Full Disclosure: I received a free review copy of Learn Ruby on Rails for this review. While that is cool and flattering, I will do my best to remain impartial. I always try to be honest and fair with my reviews, thinking about who would find each book most useful and whether the books are clear, understandable, and engaging. That should remain the same in this case.
To find something to pair up with this book for beginners, I went in the other direction and picked a much more advanced Rails book with Crafting Rails 4 Applications. This book goes deep into the guts of Rails, explaining code samples directly from the source code and showing how to create plug-ins, engines, and rack applications. It should offer a stark contrast to Learn Ruby on Rails and bring out the strengths and weaknesses of both books, so let's take a look at them.
Learn Ruby on Rails
Unlike most other software development books, Learn Ruby on Rails is part of an online subscription available at railsapps.github.io. If you subscribe, you get access to two books, the other one being Rails and Bootstrap, and a number of tutorials and guides. Starter apps and an app generator called Rails Composer are also available at GitHub. I didn't look into any of this extra stuff since I already have quite a few starter apps now from the various tutorials I've gone through. If you're curious, I encourage you to check them out for yourself.
I would place Learn Ruby on Rails as easier than either of the other two tutorials I went through: Agile Web Development With Rails 4 and Ruby on Rails Tutorial. Kehoe gives the reader a very gentle introduction to Rails with this tutorial, and keeps the book as short as he can by referring to online articles for installation instructions of Rails and other necessary tools and for more in-depth explanations of various topics.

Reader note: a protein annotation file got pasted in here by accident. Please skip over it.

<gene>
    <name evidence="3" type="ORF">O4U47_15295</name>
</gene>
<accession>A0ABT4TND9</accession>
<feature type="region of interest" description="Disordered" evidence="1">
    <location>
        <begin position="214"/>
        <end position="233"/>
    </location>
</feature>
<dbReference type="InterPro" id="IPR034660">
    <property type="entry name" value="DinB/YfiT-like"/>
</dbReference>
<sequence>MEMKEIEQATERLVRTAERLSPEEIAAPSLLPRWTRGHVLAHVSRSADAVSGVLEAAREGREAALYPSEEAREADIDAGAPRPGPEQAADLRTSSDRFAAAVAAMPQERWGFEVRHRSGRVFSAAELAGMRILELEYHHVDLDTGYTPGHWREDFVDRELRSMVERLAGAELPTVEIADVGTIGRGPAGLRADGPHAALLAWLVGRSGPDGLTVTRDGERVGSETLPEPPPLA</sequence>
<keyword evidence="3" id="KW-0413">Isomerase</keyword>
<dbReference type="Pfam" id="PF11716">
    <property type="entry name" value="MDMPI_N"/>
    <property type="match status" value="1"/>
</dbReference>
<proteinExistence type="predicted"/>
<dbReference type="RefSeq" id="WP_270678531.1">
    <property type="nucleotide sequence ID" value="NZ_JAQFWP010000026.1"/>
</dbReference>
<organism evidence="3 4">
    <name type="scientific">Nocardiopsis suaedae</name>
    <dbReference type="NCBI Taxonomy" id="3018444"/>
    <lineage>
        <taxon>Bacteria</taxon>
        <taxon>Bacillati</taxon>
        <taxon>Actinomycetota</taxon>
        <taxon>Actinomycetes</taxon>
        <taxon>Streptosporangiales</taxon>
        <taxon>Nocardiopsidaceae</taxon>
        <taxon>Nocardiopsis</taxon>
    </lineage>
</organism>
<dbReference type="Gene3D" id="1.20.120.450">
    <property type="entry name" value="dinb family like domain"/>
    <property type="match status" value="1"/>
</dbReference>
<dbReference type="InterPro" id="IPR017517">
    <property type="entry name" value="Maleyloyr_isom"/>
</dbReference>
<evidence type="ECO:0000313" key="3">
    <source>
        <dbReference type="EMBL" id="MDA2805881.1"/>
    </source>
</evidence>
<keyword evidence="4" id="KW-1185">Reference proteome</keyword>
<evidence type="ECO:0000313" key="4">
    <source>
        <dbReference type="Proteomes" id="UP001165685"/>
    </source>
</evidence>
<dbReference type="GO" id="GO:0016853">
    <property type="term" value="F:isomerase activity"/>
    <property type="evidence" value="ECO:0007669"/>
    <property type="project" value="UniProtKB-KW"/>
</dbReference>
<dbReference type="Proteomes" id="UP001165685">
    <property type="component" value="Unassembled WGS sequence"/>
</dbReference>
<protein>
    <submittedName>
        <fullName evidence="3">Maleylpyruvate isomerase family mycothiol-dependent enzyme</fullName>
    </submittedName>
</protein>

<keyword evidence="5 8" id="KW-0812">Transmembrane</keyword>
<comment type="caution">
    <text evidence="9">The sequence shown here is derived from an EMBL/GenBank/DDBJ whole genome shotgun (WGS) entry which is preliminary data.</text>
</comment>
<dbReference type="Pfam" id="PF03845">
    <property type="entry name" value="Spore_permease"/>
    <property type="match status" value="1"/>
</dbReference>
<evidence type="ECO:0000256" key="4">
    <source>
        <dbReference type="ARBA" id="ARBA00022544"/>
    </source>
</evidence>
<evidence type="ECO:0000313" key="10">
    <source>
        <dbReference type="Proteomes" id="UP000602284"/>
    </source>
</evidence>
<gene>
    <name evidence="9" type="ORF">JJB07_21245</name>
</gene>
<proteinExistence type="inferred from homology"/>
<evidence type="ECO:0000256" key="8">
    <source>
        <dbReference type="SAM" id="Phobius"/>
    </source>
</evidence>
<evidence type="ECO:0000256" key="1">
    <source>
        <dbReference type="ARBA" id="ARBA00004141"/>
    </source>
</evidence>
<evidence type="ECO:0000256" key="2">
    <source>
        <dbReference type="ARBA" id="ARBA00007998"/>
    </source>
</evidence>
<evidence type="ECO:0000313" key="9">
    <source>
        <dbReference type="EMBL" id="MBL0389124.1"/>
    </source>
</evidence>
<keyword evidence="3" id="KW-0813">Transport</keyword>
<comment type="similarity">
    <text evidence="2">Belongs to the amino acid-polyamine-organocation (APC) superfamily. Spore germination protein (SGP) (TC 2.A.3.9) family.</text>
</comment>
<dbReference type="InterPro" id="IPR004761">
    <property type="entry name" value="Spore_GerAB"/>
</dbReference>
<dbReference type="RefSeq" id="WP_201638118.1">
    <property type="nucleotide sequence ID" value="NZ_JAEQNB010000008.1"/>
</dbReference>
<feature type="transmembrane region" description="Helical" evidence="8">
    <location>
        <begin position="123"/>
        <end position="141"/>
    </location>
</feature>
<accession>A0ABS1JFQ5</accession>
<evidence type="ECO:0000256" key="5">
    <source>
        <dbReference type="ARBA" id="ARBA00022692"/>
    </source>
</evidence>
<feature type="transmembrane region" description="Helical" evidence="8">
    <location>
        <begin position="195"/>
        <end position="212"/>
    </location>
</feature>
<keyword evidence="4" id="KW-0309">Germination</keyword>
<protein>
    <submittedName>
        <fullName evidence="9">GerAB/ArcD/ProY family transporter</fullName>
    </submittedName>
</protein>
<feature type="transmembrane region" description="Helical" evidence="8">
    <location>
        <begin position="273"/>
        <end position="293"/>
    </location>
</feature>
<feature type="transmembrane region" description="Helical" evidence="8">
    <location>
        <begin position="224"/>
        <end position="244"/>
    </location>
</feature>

He also limits the tutorial to the controller and view sections of Rails and leaves out the use of databases entirely. For an introductory tutorial like this, I think it was the right decision. You can still make a decent Rails application without a database, and beginners can focus on understanding the view and controller side of a web application.
I had a somewhat difficult time evaluating this book as an introductory text because I had already read two books on Rails, and essentially nothing was new to me. I can't know for sure how the book would work for someone who had no previous exposure to Rails, but Kehoe certainly did a good job explaining the fundamental areas of development with Rails in a clear, direct way. He started off with an overview and introduction to web development, gave a rundown of available resources, presented agile development processes, and went through how to get up and running with Ruby, Rails, rvm, gems, and Git.
Once the environment was set up and the stage was set, he presented a series of exercises that built up a simple web application with home, about, and contact pages, a couple of forms with validation, and the capability of sending email. Nothing too fancy, but it gives the reader a firm foundation to build on.
Sometimes things were redundant, and chapters would overlap, explaining similar material. As an example, the Git commit and push commands were explained multiple times with increasing detail each time. First, Git was described in a fair amount of detail in its own chapter where it was mentioned that the command git push origin master could be shortened to git push after the first use.
Then, at the end of the next chapter the git push shortcut was brought up again in more detail. Some issues that may have come up when using the shortened command were addressed here, but would have probably been more useful when the shortcut was introduced. I'm not sure why these explanations were split into separate chapters. Maybe it's easier for beginners to pick up more advanced features if they are introduced gradually, but I thought it was a little weird.
There were two things that I really liked about this book. First, Kehoe explores the Rails framework through experimentation, which is a great learning tool. He encourages playing around with the code, and iterates through a number of ways to accomplish what's being implemented. It's incredibly valuable for programmers to get comfortable experimenting with code, learning for themselves what works and what doesn't, and gaining the confidence that the answer is there to be discovered by those that are persistent. Learn Ruby on Rails does a good job developing those skills.